Maidment v. Forbes, 2020 NSSC 16
Richard Maidment and Sarabeth Forbes had been in a common law relationship since 2007. The couple had one child together, a boy named Devon. In 2015, Sarabeth applied for a life insurance policy through Cooperators Life. Sarabeth listed Richard as her primary beneficiary and her mother as a trustee for Devon as her contingent beneficiary should both Sarabeth and Richard die before Devon reached the age of majority.
Richard was diagnosed with schizophrenia in 2012. Around April 2017, his mental health began rapidly deteriorating. On April 18, 2017, he killed Sarabeth. Richard was arrested and charged with her murder but on he was found not criminally responsible, on account of his mental disorder.
The issue at trial was: Who is the rightful beneficiary of Sarabeth’s Life Insurance policy, Richard or Devon.
At trial, the judge came to the conclusion that in finding Richard not criminally responsible at the criminal trial, killing Sarabeth did not disqualify Richard from receiving the death benefit. In his decision, the trial judge concluded the following “ If I had convicted Richard of murdering Sarabeth, he could not claim the life insurance proceeds. But I did not and could not find him guilty of murder. As noted above, it was obvious that Richard was not criminally responsible for Sarabeth’s death.”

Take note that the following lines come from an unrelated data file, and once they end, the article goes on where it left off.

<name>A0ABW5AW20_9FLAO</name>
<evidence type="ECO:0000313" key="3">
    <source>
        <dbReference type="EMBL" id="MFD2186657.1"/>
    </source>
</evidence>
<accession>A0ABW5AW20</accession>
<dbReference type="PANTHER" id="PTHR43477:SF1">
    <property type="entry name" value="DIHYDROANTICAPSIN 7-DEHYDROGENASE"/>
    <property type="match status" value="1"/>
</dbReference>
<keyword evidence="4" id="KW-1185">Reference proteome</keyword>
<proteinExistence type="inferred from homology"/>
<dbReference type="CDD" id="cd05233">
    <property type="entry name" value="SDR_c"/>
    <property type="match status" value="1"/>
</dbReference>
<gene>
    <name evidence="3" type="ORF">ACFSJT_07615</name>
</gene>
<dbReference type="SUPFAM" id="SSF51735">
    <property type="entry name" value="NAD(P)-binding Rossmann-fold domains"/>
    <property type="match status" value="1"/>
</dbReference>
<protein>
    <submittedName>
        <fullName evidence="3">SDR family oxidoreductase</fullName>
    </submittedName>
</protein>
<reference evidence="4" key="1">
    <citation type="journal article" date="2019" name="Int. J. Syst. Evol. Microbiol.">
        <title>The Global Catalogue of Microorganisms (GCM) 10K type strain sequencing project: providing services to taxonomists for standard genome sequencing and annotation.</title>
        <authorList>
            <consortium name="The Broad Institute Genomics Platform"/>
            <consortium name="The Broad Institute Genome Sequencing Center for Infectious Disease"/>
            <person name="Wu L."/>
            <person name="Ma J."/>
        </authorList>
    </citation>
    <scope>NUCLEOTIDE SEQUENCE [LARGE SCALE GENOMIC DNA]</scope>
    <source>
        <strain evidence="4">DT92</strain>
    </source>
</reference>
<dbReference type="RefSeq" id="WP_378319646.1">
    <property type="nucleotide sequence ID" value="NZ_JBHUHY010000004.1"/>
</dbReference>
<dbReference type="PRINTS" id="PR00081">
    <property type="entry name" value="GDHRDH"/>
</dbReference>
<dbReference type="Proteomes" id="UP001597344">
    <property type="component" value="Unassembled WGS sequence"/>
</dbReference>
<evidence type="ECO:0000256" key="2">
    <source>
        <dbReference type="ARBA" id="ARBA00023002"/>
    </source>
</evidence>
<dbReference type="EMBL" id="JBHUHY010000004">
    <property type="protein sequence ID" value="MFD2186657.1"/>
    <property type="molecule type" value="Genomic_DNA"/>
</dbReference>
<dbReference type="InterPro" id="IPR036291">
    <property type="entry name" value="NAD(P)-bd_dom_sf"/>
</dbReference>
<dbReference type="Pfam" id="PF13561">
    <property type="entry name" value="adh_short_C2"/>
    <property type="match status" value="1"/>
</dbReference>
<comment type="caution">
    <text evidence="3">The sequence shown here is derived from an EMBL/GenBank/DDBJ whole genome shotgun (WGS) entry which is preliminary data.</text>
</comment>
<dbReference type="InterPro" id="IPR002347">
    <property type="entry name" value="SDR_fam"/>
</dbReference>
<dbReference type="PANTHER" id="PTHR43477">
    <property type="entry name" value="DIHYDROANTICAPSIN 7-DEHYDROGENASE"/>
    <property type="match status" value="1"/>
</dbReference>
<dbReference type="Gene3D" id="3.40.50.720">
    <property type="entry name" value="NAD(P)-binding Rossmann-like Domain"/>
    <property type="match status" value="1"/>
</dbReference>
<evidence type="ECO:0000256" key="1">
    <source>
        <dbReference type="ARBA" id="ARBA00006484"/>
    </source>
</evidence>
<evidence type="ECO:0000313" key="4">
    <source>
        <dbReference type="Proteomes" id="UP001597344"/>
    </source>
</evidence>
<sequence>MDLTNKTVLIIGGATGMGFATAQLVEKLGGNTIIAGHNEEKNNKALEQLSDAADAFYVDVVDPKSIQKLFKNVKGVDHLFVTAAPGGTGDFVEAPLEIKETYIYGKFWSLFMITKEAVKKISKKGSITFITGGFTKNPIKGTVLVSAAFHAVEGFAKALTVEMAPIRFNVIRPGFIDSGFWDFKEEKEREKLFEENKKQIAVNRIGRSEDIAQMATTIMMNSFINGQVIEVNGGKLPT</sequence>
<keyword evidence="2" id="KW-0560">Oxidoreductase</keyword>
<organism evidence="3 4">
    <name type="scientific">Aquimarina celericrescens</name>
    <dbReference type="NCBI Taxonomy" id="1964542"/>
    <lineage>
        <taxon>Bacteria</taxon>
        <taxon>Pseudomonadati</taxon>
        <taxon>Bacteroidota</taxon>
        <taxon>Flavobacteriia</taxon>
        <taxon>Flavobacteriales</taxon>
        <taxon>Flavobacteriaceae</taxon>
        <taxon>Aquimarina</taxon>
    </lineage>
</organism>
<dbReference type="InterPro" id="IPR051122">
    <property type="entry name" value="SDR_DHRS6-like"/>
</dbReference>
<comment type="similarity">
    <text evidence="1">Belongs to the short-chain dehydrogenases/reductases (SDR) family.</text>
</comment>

You can read Maidment v. Forbes, 2020 NSSC 16 in its entirety here.
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